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Where do we learn? New report finds arts education increasingly happens outside of school



The Samsung Galaxy S4 smartphone. Studies show that today's teens regularly use more than one screen at a time to stay connected.
The Samsung Galaxy S4 smartphone. Studies show that today's teens regularly use more than one screen at a time to stay connected.
Greg Wood/AFP/Getty Images

A new report by The Wallace Foundation argues students are increasingly finding valuable arts education exposure via technology they access outside of the classroom - and teachers should use that to their advantage.

The extensive, 104-page report pushes for educators and policy makers to take advantage of what she calls "arts learning opportunities," many of which are happening outside of normal school hours as kids spend several hours a day using tablets, computers and other devices. 

Rather than look down her nose at the increasing amount of time students are spending on their electronics, the report's author, Indiana University professor Kylie Peppler, said those habits are "full of promise for engaging young people in artistic activity."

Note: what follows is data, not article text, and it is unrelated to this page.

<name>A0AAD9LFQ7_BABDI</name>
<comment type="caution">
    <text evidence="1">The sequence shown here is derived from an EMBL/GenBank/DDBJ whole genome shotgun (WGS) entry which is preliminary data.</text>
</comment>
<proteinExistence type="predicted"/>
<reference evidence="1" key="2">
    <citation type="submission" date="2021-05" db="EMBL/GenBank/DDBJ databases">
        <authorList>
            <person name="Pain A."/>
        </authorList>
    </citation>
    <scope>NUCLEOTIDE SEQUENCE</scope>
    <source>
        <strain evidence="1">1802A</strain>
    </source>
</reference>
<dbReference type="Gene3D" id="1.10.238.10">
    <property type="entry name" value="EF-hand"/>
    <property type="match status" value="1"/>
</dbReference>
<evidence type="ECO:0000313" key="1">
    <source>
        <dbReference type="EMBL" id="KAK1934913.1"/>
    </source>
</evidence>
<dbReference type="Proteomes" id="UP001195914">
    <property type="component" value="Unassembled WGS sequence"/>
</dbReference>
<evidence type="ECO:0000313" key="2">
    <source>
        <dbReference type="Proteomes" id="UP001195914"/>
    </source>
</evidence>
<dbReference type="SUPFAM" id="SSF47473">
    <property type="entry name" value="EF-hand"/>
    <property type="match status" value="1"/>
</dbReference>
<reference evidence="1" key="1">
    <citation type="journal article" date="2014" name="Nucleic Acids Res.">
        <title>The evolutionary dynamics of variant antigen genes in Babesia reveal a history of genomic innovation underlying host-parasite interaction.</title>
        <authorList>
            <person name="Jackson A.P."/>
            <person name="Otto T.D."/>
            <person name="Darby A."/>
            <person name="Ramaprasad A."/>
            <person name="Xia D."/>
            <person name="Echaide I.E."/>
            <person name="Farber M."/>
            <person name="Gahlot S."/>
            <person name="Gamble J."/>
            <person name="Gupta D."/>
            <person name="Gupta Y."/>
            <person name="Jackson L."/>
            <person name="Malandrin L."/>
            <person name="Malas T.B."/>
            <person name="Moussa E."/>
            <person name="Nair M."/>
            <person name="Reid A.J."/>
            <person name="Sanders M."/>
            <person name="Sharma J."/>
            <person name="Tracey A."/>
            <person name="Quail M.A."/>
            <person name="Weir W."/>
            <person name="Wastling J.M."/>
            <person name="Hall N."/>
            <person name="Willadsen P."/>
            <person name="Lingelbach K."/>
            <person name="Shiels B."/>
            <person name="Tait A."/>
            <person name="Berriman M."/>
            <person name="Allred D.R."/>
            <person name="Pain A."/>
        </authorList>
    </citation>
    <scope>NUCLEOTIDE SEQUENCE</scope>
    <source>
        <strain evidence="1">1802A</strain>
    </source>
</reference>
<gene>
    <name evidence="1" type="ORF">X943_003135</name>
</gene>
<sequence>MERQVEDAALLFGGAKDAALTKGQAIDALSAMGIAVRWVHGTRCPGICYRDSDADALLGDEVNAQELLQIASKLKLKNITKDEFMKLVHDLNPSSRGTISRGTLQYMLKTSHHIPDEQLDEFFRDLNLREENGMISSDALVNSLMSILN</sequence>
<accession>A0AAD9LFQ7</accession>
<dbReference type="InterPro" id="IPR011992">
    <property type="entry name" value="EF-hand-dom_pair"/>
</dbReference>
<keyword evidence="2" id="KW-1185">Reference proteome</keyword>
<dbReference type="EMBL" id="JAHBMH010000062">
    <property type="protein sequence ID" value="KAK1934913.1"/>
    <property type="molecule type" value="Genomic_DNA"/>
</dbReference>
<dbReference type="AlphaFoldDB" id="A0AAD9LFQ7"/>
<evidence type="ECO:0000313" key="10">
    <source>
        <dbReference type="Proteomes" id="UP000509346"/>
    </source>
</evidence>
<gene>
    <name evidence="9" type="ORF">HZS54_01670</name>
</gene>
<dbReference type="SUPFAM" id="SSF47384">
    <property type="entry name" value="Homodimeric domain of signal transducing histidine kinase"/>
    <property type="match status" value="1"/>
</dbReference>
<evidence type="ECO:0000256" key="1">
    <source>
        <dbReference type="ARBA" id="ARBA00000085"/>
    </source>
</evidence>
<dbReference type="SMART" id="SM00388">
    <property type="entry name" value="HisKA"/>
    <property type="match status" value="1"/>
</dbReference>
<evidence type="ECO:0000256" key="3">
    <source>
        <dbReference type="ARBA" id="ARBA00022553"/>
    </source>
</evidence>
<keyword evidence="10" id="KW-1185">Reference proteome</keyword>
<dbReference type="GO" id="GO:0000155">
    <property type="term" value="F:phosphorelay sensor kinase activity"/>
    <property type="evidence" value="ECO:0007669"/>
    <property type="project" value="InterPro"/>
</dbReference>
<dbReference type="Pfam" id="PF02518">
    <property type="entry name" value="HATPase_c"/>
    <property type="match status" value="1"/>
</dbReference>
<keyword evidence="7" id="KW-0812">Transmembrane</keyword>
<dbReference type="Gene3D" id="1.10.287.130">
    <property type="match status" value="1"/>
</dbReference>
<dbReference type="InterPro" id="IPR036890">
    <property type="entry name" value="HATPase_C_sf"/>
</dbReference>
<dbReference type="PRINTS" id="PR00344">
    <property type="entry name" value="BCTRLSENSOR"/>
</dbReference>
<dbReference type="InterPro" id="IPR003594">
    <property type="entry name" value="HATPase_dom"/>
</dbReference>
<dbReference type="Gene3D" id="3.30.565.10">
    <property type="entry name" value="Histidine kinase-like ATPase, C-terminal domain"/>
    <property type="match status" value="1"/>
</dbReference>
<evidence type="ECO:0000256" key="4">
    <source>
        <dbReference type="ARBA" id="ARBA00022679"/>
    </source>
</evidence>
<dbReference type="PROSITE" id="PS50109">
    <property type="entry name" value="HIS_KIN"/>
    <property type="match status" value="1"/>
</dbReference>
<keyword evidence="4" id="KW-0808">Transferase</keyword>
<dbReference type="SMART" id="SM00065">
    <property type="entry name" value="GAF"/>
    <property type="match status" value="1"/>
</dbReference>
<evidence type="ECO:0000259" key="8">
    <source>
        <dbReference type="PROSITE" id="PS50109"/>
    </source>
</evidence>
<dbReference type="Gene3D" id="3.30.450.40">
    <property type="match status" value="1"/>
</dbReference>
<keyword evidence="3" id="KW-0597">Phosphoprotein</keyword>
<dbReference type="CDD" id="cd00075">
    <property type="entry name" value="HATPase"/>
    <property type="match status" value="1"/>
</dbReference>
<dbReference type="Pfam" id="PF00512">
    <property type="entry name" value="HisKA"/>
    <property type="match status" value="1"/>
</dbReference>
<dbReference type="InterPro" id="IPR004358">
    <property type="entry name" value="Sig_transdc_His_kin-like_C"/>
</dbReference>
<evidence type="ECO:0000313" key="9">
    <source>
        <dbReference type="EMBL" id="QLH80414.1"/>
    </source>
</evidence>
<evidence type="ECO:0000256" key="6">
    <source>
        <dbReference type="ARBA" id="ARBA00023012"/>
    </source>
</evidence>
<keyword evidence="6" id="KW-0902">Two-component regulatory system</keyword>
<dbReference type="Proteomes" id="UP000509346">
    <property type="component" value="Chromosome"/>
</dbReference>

She said this is especially critical now, after years of cuts to arts budgets at public schools across the country.

"Kids listen to music all day on an iPod, but they aren't producing it," Peppler said in an interview with Education Week. "Why is this happening? Maybe it's because the artists our kids love are Disney and Pixar filmmakers, but in school they are still using clay in art class—if an art class is even offered."

Peppler's piece also reviews several studies of how young people use technology. A few interesting facts:

Do your students spend a lot of time using digital technology outside of the classroom? Does the technology in your classroom feel out of touch with what K-12 students are using in their own time?

Let us know your views on how technology is changing the field of education in the comments below.